About Radius Investigations, Inc: Radius Investigations Inc., located on Long Island in Hauppauge, New York, is not your typical private investigation firm. Radius Investigations is one of the first to provide not only private investigation and security consulting services, but host NYS Security Guard Training courses in their 90-person classroom facility. Radius Investigations, Inc., was founded in 2007 by Matthew D. Seifer, an army veteran, Lead Licensed Investigator, Registered Armed Guard, and NYS DCJS Certified Instructor. Radius Investigations’ network of expert “no bull” private investigators works with clients in New York and worldwide to gather actionable intelligence to help them make informed decisions.

MEDIA CONTACT:

Heather Cavanaugh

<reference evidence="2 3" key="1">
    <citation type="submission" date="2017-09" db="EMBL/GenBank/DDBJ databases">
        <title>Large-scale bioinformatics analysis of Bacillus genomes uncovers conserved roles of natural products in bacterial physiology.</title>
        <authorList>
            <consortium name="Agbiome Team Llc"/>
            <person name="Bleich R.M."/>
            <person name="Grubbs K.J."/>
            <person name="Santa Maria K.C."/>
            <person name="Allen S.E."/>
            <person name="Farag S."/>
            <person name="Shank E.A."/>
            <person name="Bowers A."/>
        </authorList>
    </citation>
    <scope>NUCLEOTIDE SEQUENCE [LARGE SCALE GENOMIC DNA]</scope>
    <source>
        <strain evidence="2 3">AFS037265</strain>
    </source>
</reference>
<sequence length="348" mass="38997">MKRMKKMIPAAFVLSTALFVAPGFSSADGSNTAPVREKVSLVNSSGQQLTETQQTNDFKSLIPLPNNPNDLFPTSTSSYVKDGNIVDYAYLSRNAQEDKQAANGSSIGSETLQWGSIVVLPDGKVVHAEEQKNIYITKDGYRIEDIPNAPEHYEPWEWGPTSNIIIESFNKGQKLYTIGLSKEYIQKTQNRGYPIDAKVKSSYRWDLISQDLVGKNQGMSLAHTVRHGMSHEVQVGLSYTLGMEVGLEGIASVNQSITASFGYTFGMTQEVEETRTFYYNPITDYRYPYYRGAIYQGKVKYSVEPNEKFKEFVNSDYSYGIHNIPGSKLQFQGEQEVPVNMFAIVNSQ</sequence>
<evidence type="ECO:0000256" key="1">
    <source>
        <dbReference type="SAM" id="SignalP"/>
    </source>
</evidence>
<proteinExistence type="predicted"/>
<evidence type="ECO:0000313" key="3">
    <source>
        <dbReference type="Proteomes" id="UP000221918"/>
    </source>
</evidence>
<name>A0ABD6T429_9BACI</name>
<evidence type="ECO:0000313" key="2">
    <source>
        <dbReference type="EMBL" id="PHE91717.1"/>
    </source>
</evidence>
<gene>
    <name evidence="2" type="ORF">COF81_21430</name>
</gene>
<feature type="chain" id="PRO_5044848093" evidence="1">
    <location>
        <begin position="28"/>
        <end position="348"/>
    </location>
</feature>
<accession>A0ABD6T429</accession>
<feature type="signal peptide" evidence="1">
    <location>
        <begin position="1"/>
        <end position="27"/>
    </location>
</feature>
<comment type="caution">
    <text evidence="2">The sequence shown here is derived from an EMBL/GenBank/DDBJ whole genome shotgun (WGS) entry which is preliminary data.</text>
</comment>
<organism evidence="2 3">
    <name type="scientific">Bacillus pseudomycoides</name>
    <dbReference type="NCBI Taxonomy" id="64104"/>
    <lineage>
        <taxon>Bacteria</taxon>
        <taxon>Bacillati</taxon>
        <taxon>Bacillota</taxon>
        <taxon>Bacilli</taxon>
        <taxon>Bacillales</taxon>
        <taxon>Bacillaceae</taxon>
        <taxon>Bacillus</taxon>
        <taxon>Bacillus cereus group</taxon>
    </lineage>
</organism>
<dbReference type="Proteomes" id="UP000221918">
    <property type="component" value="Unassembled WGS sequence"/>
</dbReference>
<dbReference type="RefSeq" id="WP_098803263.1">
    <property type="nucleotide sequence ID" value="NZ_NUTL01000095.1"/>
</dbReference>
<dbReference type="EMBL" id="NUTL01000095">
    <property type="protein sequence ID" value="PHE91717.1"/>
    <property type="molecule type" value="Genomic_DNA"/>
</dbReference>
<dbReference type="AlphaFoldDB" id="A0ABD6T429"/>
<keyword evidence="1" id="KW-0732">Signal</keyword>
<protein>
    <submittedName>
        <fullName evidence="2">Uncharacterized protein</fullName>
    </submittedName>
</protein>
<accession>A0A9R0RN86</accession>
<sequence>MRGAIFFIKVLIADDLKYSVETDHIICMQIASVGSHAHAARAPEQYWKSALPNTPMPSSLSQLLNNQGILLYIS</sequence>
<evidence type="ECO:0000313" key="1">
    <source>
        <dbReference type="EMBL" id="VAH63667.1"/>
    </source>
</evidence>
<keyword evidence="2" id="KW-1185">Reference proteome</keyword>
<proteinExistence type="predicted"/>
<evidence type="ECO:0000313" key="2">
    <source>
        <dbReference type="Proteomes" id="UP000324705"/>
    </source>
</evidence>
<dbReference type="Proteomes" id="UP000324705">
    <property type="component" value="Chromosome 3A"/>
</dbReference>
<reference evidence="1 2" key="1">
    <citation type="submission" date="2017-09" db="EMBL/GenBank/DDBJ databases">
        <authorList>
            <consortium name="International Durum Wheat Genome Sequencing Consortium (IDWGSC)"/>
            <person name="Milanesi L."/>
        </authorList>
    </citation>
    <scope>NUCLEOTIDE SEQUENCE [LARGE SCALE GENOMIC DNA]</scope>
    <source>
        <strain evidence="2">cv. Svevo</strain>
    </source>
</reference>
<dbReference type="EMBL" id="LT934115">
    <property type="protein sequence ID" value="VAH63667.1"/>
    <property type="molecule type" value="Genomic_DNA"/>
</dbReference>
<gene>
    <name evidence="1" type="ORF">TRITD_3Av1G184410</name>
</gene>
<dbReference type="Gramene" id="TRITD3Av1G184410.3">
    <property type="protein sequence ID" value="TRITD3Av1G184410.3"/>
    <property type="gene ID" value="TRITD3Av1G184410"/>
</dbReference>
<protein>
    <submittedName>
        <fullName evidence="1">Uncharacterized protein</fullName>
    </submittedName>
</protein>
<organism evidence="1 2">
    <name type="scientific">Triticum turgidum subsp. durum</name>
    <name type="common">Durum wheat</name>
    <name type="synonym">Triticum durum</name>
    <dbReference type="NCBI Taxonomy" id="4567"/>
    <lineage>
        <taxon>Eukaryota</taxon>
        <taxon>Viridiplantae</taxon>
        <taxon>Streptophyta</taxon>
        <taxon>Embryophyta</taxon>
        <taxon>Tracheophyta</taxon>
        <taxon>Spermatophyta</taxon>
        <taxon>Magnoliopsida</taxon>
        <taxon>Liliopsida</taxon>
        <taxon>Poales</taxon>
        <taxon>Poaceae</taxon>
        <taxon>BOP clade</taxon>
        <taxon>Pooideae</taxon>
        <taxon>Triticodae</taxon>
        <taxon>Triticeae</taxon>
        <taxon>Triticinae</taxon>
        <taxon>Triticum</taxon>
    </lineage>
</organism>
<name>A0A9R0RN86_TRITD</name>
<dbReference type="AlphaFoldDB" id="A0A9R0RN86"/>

Marketing Coordinator, Radius Investigations, Inc.

631-351-6473

[email protected]

While we never hope to be in this situation, the reality is that mass shooting in large public areas are on the rise. The tragedies that occurred in Las Vegas in late 2017, Marjory Stoneman Douglas High School in early 2018, and countless others, are sober reminders that these situations can happen anytime, anywhere. In reaction to this, while there will be much political debate on gun control and mental health for months to come, (whether anything comes of it is another story) the best thing you can do today is be proactive in learning about what to do to survive a mass shooting, even if you don't have any training. Knowledge is power.